Renting and then waiting a year or two gives you so much more. 1) It allows you to learn the neighborhood better and understand what you want. 2) It gives you the flexibility to move and change jobs once you learn what you actually want from your work 3) You get to save some money in taxes by having a lower rate.
                Click to expand...


                Your first 2 points make sense to me, but I am trying to figure out #3 - where does the lower tax rate figure in? Sorry to be so dense, it will probably click as soon as I hit "submit"  :roll:
                Working to protect good doctors from bad advisors. Fox & Co CPAs, Fox & Co Wealth Mgmt. 270-247-6087

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                • #9
                  I ended owning three homes (lived in a fourth) in an 11 month period early in my career, coinciding with moving to take a job that I did not like and then moving back to the old job in a 6 month period.* I was extremely lucky buying and selling into very strong, liquid markets on all four transactions, but in a choppy market or 2008-2009 style market, I could have taken a beating.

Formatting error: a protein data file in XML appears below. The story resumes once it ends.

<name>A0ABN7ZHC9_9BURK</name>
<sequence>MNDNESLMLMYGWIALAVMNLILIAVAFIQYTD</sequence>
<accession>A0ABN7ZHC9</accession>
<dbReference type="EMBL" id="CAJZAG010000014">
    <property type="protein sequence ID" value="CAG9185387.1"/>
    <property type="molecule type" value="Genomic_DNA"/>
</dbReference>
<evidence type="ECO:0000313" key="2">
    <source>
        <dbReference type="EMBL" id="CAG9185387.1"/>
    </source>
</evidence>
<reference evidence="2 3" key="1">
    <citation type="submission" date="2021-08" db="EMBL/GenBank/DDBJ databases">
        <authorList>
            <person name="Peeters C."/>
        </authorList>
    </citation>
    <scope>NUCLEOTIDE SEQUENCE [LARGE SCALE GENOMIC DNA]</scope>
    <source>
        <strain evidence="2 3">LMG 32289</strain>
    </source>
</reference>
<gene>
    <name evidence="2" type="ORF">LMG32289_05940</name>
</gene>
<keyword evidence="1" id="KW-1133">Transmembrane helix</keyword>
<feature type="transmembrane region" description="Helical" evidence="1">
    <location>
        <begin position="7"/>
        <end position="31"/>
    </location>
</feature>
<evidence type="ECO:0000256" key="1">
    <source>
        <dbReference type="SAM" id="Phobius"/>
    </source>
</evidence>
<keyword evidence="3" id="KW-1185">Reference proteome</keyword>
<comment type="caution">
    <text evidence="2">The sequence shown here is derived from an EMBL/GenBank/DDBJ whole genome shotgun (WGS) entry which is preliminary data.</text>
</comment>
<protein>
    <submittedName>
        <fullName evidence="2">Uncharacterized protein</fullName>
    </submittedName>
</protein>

The take home would be that when you take a new job, play it safe, and do not over commit. In my scenario, I had no loans to pay but also had a smaller paycheck (18 years ago). Being otherwise debt-free did liberate me to try the job in a location that I thought I would l enjoy much more. As it turned out, the job sucked, and the location was not nearly as livable as I had hoped. It was a good lesson, and I generally look back fondly on the experience.

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                  • #10





                    Renting and then waiting a year or two gives you so much more. 1) It allows you to learn the neighborhood better and understand what you want. 2) It gives you the flexibility to move and change jobs once you learn what you actually want from your work 3) You get to save some money in taxes by having a lower rate. 
                    Click to expand…


                    Your first 2 points make sense to me, but I am trying to figure out #3 – where does the lower tax rate figure in? Sorry to be so dense, it will probably click as soon as I hit “submit”  :roll:
                    Click to expand...